Reviewed by Gerard Healy
The very talented illustrator and author Graeme Base has given us another agreeable tale, this time featuring three long-eared, white-furred, unassuming heroes.
The story, when read to younger preschool children, should appeal because of its gentle charm, familiar settings and quirky characters. The vocabulary used (e.g. racquets, usual, disappeared and mysterious) would be too difficult for the vast majority of this cohort to read independently. However, the well-drawn illustrations greatly assist in making the tale understandable for younger readers.
Base’s earlier work, such as ‘Animalia’ (1986) and ‘The Eleventh Hour’ (1988) was notable for his intricate, detailed pictures which hid multiple clues for eagle-eyed readers to spot. The ‘BumbleBunnies’ series is a departure from this type of book. Here, in book 4 of the series, Base offers up only a few visual sleight-of-hand mis-directions. Spotting the identity of the three female heroes is one of the implied goals of the book.
Possible reasons for this change, from complexity towards a simpler format, may have been that the page sizes are smaller and the target audience younger. Smaller pages allow for less intricate pictures. A more straight-forward story, with only a few clues to pick up, better suits this group of children. There is also a downward shift in the level of tension generated by the storyline, compared to earlier works.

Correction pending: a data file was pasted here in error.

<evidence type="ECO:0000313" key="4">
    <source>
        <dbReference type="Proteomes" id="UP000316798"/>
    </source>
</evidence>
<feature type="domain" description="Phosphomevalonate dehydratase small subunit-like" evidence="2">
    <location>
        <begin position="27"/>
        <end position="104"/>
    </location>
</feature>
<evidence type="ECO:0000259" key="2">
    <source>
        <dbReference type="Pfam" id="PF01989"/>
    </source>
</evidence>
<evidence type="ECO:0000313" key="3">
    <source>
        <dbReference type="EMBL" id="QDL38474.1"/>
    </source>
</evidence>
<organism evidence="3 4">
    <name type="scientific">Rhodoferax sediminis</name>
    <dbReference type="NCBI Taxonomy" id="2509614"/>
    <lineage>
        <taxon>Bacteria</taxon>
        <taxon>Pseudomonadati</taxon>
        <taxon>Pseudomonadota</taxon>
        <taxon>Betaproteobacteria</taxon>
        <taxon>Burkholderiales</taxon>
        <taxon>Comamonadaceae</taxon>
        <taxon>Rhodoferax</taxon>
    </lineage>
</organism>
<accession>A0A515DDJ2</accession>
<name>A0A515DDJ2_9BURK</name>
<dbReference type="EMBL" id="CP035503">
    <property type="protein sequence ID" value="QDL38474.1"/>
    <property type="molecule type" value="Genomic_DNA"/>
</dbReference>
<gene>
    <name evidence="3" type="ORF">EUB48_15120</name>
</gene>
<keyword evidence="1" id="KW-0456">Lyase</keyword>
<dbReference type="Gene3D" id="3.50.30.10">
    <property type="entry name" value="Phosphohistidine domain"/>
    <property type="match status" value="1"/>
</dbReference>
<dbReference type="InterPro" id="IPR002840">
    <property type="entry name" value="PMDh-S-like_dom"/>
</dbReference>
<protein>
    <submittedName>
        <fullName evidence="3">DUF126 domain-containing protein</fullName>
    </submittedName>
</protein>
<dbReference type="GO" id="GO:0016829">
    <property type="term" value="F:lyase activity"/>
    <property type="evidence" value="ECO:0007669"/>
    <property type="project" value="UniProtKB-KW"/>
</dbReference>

All six characters in the story are animals, with any humans safely out-of-sight behind the neighbours’ fences. These creatures are cute, friendly and non-threatening to children and divide neatly into two groups. Three friendly pets (a duck, a dog and a cat) make up the first set. They react to a stray balloon in humorous ways, thus inviting a cohort of air-borne rescuers to appear.
Like the characters, the settings can be split into two as well. First, a lush garden in a suburban backyard and, second, the wide-open skies and vast fields beside this home. The backyard is the pets’ home, while our heroes are free to soar to great heights.
I would recommend this book (and the series) to adults looking for a gentle, low-key story for the pre-schooler in their life. It is well illustrated by a veteran of the genre.
Graeme Base was born in the United Kingdom in 1958 and now lives in Australia. He has over 40 books to his name. His second title ‘Animalia’ has world-wide sales approaching 3 million. He won the Domkeen Medal in 1998 for his outstanding achievement in Australian children’s literature.
BumbleBunnies: Book 4 The Balloon
by Graeme Base
pp 24; $16.99 [HB]